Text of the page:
Éthylotest – A Translation into English


You may not be aware of it, but as and from the 1st of July, it has become illegal in France to drive a car in the country without having on board an Éthylotest. A wha’, Gay? An Éthylotest (pronounced ‘ay-tee-low-test’) – that’s what it’s called.

It’s the little device that you blow into in order to ascertain whether or not you’ve had too much to drink to be legally able and sober enough to drive a vehicle.

The day was bound to come when it was going to be made law that you test yourself. After all, it is yet another of those tiresome things that officers of the law have to waste their time doing. The bill governing this particular area was passed, in fact, in 1970. It was only given a decree bringing it to life very recently.

If you don’t have an Éthylotest in your car, then you’re in trouble. As you might well imagine, the measure has been met with some controversy in France. Many see it as a cynical exercise in wallpapering over a serious issue – bringing in a measure that is seen to do something about drink-driving without actually tackling its root causes. Others see it as a positive thing; putting responsibility for alcohol intake firmly back on the citizen’s shoulders.

“The only ones that this law will benefit are the manufacturers!” Chantal Perrichon

One dissenting voice in France is the President of the League Against Road Violence; Ms Chantal Perrichon. She says that the measure is “useless”, pointing out that in 80% of fatal road accidents involving alcohol, the blood-alcohol levels in the perpetrator are above 1.2g – a level at which the abusers in question won’t be in any sort of condition to carry out self-testing measures on themselves.

“The only ones that this law will benefit are the manufacturers!” So said Ms Perrichon, saying that the whole business represents a “major conflict of interest” and is disappointed that such a “serious issue” is not being dealt with “a little more seriously.”

She may well have a point. Such was the speed at which the measure was brought into law, that there are only two companies licensed to sell Éthylotests. One of them – I-Tests – has the monopoly (at the time of writing) on supplying the gendarmes and various police forces in the country.

For Irish tourists, meanwhile, here are the main facts on Éthylotests that you need to know but might have been a bit too confused or afraid to ask about:

1. Sanctions: There has been a lot of talk about this one, with some media outlets in Ireland reporting potential fines of up to €50. The fact is that although the measure came into law on the first of July, sanctions won’t be in place until the 1st of November this year. From this point on, you can incur a fine of €11 if you don’t have an Éthylotest in your vehicle that isn’t past its sell-by date.

2. Vehicles: The law covers all motorised vehicles, except what the French call cyclomoteurs. These are non-existent in Ireland and are essentially bicycles with a little engine attached to the front while to help it along. Otherwise, the only vehicles exempt from the law are coaches equipped with their own anti-alcohol ignition preventer system (no, I never heard of it before either).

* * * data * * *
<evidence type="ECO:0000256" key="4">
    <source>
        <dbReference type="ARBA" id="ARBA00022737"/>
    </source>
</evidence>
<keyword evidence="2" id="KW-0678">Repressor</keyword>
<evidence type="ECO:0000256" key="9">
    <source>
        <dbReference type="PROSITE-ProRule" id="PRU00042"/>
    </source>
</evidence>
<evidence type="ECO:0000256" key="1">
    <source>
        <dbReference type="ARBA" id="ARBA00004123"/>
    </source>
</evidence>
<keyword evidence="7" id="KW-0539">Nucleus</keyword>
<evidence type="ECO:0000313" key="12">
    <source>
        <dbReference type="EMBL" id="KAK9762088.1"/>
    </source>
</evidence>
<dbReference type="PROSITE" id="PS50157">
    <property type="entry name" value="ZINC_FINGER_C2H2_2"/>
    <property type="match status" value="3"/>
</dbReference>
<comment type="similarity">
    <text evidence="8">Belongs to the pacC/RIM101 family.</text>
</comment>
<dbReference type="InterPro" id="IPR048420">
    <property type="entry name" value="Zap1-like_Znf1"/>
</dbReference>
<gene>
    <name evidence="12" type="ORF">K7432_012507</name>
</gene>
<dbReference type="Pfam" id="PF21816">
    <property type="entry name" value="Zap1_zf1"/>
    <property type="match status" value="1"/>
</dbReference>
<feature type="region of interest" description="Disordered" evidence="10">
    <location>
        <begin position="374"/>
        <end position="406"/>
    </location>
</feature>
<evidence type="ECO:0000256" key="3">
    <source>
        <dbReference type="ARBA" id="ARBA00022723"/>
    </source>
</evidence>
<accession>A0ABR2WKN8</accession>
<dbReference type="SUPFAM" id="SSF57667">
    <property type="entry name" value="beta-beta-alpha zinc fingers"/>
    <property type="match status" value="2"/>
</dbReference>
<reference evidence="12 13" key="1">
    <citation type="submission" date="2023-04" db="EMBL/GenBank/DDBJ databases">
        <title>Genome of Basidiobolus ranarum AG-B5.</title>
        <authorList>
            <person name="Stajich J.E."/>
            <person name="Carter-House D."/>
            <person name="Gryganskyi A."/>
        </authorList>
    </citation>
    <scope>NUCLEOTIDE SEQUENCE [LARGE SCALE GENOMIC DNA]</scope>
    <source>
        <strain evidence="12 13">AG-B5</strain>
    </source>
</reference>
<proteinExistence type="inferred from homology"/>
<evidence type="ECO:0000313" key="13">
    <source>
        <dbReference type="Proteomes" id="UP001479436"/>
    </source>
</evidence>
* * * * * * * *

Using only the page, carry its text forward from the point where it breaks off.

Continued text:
NB – car hire companies are not obliged to provide an Éthylotest but the person hiring the car is.

3. Types: There are two types of Éthylotest – the chemical test and the electronic one. The chemical test is a disposable item destined to be used once only and it will cost between just €1 and €2. It goes green if you’re over the limit without giving you a precise reading as to how drunk you are. It has a shelf life of two years.
The electronic test is a reusable device that costs €99 (excluding the cost of replaceable tips). Another potential cost is that of batteries if it doesn’t come equipped with a cigarette-lighter plug. You’re meant to re-test it every year or every 300 uses; something that might cost you another €30.

"Quelque chose pour le week-end, Monsieur?" The pharmacy is one place to stop and get your 'protection'

4. Where to Buy Them: The chemical tests are available just about everywhere – those lovely big French hypermarkets, petrol stations, news agents, pharmacies and cigarette outlets. The electronic versions are available in motor factor shops and some specialised electrical outlets, as well as online.
NB – Make sure that any device you buy has the NF mark on it, indicating that it conforms to French government standards. Over the period of a month and a half, French authorities have intercepted 25,000 counterfeit Éthylotests, all believed to be destined for the online sales market.

3 Replies to “Éthylotest – A Translation into English”

  1. I was stopped on an N road going for the ferry near Nantes last Friday. Communication was poor (I no French and he no Engligh) but I knew he was looking for the breathalyser. In the end, I just shrugged and he just laughed and let me off.

  2. I came across a road block looking for them too. They were stopping French cars but just waved foreign cars through. We had actually bought the breathalyser in Leclerc.

  3. Noel Murphy says:

    The same thing happened to us in Brittany. I don’t think they’re too bothered about the breathylser for Irish people. They just checked my driving licence. The whole thing is a bit daft, all right. I hear that they sell them in dispensers outside of pubs and discos

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